War has changed. We have come a long way, from basic hand weapons and stones, to nuclear bombs and armed drones; so too have the laws which govern our conduct during times of war and conflict. Many decades ago, first in the Hague and then in Geneva, states agreed how to behave when engaged in warfare against another state, and accepted the obligations of international treaties.
These rules were established to mitigate against and deter risk to civilians, to temper military urges and establish a moral obligation for states in how they conduct warfare. Those who violate the laws of war can expect to be held accountable, in their own jurisdictions or by international courts. War is hell, but civilians can expect protection from both sides.
We have all been directly concerned at the highest political level with the security of our states – Eastern European countries which have achieved or aspire to NATO membership – and we know at first hand the threats we face in the new era of warfare. We have seen conflict move online. This week’s ransomware attack hit companies and government systems all over Eastern Europe and elsewhere. In the last few years, we have witnessed cyberattacks take out national electricity grids, health services and nuclear plants, not to mention the sophisticated hacks which have attempted to influence key elections or embarrass multinational companies. Countries of all sizes and allegiances have been both victims and alleged perpetrators of such attacks. No state is safe or immune from a cyberattack.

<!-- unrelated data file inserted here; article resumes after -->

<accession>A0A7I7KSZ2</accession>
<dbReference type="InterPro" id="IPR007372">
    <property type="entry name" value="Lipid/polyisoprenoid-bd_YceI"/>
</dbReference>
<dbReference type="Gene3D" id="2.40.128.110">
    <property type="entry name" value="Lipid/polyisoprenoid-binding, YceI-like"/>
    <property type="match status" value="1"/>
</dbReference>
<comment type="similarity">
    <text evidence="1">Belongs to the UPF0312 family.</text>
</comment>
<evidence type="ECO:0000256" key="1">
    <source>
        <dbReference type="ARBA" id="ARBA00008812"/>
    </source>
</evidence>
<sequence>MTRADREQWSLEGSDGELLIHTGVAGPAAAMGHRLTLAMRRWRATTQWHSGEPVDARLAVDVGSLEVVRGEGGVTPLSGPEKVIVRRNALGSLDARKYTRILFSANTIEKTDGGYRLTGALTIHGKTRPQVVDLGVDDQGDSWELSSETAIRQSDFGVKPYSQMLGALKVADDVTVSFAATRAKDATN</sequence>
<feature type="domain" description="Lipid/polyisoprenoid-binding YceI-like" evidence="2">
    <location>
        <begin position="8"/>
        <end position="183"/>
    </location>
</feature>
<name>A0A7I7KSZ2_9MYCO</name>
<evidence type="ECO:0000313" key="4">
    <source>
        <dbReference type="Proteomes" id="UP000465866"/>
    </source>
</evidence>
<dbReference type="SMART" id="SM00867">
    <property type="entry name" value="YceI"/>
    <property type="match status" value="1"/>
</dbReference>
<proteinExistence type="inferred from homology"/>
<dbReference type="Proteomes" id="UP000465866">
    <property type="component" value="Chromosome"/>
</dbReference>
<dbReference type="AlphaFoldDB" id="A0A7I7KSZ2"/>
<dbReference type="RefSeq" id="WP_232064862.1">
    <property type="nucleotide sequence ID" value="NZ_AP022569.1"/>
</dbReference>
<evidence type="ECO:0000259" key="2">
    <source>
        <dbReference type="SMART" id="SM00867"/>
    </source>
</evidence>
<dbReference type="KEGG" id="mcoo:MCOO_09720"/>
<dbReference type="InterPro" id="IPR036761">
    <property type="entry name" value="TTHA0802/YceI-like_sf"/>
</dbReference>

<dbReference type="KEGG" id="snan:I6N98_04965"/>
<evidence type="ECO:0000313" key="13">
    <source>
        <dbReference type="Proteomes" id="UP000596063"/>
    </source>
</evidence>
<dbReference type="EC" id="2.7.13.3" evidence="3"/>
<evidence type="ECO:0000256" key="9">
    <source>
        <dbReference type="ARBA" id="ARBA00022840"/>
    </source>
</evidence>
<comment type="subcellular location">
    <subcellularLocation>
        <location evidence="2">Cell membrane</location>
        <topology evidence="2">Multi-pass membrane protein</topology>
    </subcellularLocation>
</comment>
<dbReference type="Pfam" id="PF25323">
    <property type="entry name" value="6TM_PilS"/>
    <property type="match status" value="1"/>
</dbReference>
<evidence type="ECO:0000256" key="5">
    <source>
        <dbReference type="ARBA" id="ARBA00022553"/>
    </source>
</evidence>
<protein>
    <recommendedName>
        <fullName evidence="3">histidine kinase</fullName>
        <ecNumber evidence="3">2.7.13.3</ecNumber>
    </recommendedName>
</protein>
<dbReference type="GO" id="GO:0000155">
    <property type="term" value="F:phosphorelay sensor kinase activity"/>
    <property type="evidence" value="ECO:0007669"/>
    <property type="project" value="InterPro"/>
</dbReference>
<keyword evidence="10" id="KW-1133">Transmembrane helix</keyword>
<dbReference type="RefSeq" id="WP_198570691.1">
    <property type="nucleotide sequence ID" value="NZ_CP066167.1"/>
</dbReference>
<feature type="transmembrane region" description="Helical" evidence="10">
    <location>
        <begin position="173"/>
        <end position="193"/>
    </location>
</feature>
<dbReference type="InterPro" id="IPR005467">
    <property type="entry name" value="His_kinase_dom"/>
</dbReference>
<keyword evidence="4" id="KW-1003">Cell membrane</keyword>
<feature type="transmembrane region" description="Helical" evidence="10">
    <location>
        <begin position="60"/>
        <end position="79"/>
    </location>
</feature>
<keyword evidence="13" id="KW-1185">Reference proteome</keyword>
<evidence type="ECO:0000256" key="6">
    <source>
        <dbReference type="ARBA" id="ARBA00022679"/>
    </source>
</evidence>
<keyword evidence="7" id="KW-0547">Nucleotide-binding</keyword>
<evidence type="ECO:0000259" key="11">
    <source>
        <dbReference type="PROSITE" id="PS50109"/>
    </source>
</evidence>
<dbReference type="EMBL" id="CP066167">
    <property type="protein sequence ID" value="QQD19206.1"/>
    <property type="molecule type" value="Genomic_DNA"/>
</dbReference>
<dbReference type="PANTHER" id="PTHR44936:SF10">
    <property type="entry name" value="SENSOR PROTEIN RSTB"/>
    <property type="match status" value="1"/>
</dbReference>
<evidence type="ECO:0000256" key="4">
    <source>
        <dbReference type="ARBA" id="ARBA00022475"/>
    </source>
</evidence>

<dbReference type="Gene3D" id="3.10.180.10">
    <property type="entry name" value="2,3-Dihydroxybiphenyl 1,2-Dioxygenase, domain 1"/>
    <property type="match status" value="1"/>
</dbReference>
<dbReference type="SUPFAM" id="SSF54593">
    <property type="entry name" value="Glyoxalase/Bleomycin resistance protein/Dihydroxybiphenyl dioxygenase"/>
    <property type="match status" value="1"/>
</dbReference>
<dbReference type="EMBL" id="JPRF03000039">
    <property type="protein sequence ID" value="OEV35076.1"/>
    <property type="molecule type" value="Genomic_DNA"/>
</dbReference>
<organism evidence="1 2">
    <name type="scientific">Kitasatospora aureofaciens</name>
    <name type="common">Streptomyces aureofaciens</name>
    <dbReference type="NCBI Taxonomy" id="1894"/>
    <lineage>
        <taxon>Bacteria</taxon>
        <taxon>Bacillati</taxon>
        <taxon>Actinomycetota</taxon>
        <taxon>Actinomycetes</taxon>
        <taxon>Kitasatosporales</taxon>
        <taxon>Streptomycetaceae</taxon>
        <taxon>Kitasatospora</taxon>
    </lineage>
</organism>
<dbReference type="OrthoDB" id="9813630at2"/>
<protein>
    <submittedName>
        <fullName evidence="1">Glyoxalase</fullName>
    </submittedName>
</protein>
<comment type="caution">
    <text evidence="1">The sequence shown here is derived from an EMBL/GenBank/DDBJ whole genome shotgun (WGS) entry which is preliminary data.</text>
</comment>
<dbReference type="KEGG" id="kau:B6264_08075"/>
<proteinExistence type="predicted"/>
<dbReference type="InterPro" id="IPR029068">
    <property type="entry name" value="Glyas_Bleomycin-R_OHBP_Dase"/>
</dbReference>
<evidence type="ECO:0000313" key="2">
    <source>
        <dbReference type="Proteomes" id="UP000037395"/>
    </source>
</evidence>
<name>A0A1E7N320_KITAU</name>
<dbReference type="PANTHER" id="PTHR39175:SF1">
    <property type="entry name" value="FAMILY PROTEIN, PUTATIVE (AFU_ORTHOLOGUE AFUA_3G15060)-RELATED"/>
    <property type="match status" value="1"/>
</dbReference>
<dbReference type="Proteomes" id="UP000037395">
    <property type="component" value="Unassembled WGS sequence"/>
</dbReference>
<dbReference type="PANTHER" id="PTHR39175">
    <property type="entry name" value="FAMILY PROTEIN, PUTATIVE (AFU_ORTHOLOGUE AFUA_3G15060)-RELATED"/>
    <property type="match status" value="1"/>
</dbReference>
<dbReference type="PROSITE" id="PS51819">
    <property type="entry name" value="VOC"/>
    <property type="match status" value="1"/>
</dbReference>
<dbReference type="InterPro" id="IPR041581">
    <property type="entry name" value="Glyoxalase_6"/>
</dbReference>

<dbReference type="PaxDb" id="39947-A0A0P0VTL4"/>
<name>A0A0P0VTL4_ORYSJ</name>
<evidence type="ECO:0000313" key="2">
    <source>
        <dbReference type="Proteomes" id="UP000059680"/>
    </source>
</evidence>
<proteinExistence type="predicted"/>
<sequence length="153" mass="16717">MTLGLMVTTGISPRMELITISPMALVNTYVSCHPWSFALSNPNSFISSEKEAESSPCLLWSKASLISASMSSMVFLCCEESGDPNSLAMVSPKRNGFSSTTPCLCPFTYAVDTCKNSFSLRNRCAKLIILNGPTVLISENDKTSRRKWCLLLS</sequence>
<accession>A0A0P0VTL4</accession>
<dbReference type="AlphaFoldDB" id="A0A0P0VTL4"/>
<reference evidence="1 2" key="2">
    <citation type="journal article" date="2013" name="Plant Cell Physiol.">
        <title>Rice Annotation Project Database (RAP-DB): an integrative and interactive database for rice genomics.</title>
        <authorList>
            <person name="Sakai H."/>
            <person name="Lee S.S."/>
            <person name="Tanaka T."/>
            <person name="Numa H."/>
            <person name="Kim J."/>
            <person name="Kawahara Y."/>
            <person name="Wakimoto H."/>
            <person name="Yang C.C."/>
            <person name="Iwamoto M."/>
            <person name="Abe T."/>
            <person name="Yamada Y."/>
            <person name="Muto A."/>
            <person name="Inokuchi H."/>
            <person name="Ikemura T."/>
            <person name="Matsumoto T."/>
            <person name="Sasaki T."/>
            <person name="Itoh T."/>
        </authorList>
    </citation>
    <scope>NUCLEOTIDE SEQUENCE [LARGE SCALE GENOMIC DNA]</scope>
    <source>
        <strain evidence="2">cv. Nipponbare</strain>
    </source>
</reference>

More and more vital public services and organisations, along with the livelihoods of private citizens, have become reliant on the connected world to function. Yet there are few respected international rules or norms, which regulate what states can and cannot do to each other and to each other’s people online.
It has become increasingly clear that this new space for conflict requires a response similar to that of traditional means of warfare. We are at the stage now where technology has become potentially as damaging as those conventional weapons which are regulated by international agreements. We are seeing increasingly bold and brazen cyberattacks, often with the guidance or tacit approval of states themselves. These incursions into cyberspace have the ability to fundamentally damage our economies and societies.
To protect citizens around the world, cyberspace requires a genuine and respected set of international rules agreed between governments to curb online aggression and guard against future devastation by cyberattack.
The power to act rests with states themselves. To start, the global community must agree that offensive weapons – both conventional and cyber – should be avoided at all costs. The stability of human civilization in the 21st century is at risk if action is blocked or delayed.
A slow and incremental process has begun, through the UN Group of Governmental Experts (GGE), building universally agreed norms for states’ behaviour online. Unfortunately this has not as yet delivered as much as it might have. This diplomatic process must be taken more seriously with a more concentrated effort to bring all UN members to coalesce around a set of common norms.
Beyond a struggling UN process, we are also very encouraged to see renewed discussion amongst a wider international group beyond state actors – including the tech sector and civil society – recognising how crucial action is to prevent serious harm to civilians.
It is time for political leaders to rise above a narrowly defined sense of their “national interest” to see the global and ethical imperative to act. Governments around the world should come to the realisation that pursuing universal norms for states’ behaviour online makes everyone, including their own citizens, much safer.
Otherwise, it begs asking the question: do we want cyberspace to be somewhere which applies the rule of law or will it continue to be dominated by the rule of war?